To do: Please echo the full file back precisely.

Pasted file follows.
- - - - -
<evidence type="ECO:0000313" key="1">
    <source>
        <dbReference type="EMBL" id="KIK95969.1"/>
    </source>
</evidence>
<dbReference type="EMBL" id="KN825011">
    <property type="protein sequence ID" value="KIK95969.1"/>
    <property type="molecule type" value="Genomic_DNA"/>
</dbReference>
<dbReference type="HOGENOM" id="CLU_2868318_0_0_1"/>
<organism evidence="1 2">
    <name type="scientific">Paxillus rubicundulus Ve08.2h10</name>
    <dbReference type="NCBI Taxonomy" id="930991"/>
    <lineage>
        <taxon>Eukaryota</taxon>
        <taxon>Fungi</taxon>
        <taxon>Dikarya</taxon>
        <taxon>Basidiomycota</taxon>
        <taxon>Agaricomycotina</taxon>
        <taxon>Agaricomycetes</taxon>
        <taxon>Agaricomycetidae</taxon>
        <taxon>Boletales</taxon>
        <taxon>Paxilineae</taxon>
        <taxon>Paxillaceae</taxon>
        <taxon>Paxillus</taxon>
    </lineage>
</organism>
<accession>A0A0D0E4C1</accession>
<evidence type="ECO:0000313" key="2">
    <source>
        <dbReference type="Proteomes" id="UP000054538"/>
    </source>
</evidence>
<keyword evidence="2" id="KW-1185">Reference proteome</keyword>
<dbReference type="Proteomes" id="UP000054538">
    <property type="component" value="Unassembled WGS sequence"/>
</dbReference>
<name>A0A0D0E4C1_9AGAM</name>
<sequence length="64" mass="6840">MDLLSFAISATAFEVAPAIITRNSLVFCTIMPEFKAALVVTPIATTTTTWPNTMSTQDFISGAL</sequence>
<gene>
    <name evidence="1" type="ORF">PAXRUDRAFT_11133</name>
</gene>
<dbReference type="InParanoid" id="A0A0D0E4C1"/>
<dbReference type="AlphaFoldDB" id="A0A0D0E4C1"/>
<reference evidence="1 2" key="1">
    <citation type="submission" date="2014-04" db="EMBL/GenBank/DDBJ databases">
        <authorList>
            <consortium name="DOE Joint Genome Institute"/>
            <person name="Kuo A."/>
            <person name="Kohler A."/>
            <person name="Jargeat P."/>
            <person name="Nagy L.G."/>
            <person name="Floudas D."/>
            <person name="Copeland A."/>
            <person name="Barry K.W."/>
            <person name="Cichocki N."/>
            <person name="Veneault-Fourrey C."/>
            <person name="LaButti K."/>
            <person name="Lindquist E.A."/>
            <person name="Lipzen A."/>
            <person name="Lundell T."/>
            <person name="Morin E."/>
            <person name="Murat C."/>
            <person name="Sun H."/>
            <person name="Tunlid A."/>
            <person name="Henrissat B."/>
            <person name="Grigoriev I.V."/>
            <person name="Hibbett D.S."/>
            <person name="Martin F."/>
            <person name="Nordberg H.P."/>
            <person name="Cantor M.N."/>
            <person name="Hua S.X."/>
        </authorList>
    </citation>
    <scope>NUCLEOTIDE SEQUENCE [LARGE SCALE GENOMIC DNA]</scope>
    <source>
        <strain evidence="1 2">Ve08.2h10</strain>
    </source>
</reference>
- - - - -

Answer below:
<evidence type="ECO:0000313" key="1">
    <source>
        <dbReference type="EMBL" id="KIK95969.1"/>
    </source>
</evidence>
<dbReference type="EMBL" id="KN825011">
    <property type="protein sequence ID" value="KIK95969.1"/>
    <property type="molecule type" value="Genomic_DNA"/>
</dbReference>
<dbReference type="HOGENOM" id="CLU_2868318_0_0_1"/>
<organism evidence="1 2">
    <name type="scientific">Paxillus rubicundulus Ve08.2h10</name>
    <dbReference type="NCBI Taxonomy" id="930991"/>
    <lineage>
        <taxon>Eukaryota</taxon>
        <taxon>Fungi</taxon>
        <taxon>Dikarya</taxon>
        <taxon>Basidiomycota</taxon>
        <taxon>Agaricomycotina</taxon>
        <taxon>Agaricomycetes</taxon>
        <taxon>Agaricomycetidae</taxon>
        <taxon>Boletales</taxon>
        <taxon>Paxilineae</taxon>
        <taxon>Paxillaceae</taxon>
        <taxon>Paxillus</taxon>
    </lineage>
</organism>
<accession>A0A0D0E4C1</accession>
<evidence type="ECO:0000313" key="2">
    <source>
        <dbReference type="Proteomes" id="UP000054538"/>
    </source>
</evidence>
<keyword evidence="2" id="KW-1185">Reference proteome</keyword>
<dbReference type="Proteomes" id="UP000054538">
    <property type="component" value="Unassembled WGS sequence"/>
</dbReference>
<name>A0A0D0E4C1_9AGAM</name>
<sequence length="64" mass="6840">MDLLSFAISATAFEVAPAIITRNSLVFCTIMPEFKAALVVTPIATTTTTWPNTMSTQDFISGAL</sequence>
<gene>
    <name evidence="1" type="ORF">PAXRUDRAFT_11133</name>
</gene>
<dbReference type="InParanoid" id="A0A0D0E4C1"/>
<dbReference type="AlphaFoldDB" id="A0A0D0E4C1"/>
<reference evidence="1 2" key="1">
    <citation type="submission" date="2014-04" db="EMBL/GenBank/DDBJ databases">
        <authorList>
            <consortium name="DOE Joint Genome Institute"/>
            <person name="Kuo A."/>
            <person name="Kohler A."/>
            <person name="Jargeat P."/>
            <person name="Nagy L.G."/>
            <person name="Floudas D."/>
            <person name="Copeland A."/>
            <person name="Barry K.W."/>
            <person name="Cichocki N."/>
            <person name="Veneault-Fourrey C."/>
            <person name="LaButti K."/>
            <person name="Lindquist E.A."/>
            <person name="Lipzen A."/>
            <person name="Lundell T."/>
            <person name="Morin E."/>
            <person name="Murat C."/>
            <person name="Sun H."/>
            <person name="Tunlid A."/>
            <person name="Henrissat B."/>
            <person name="Grigoriev I.V."/>
            <person name="Hibbett D.S."/>
            <person name="Martin F."/>
            <person name="Nordberg H.P."/>
            <person name="Cantor M.N."/>
            <person name="Hua S.X."/>
        </authorList>
    </citation>
    <scope>NUCLEOTIDE SEQUENCE [LARGE SCALE GENOMIC DNA]</scope>
    <source>
        <strain evidence="1 2">Ve08.2h10</strain>
    </source>
</reference>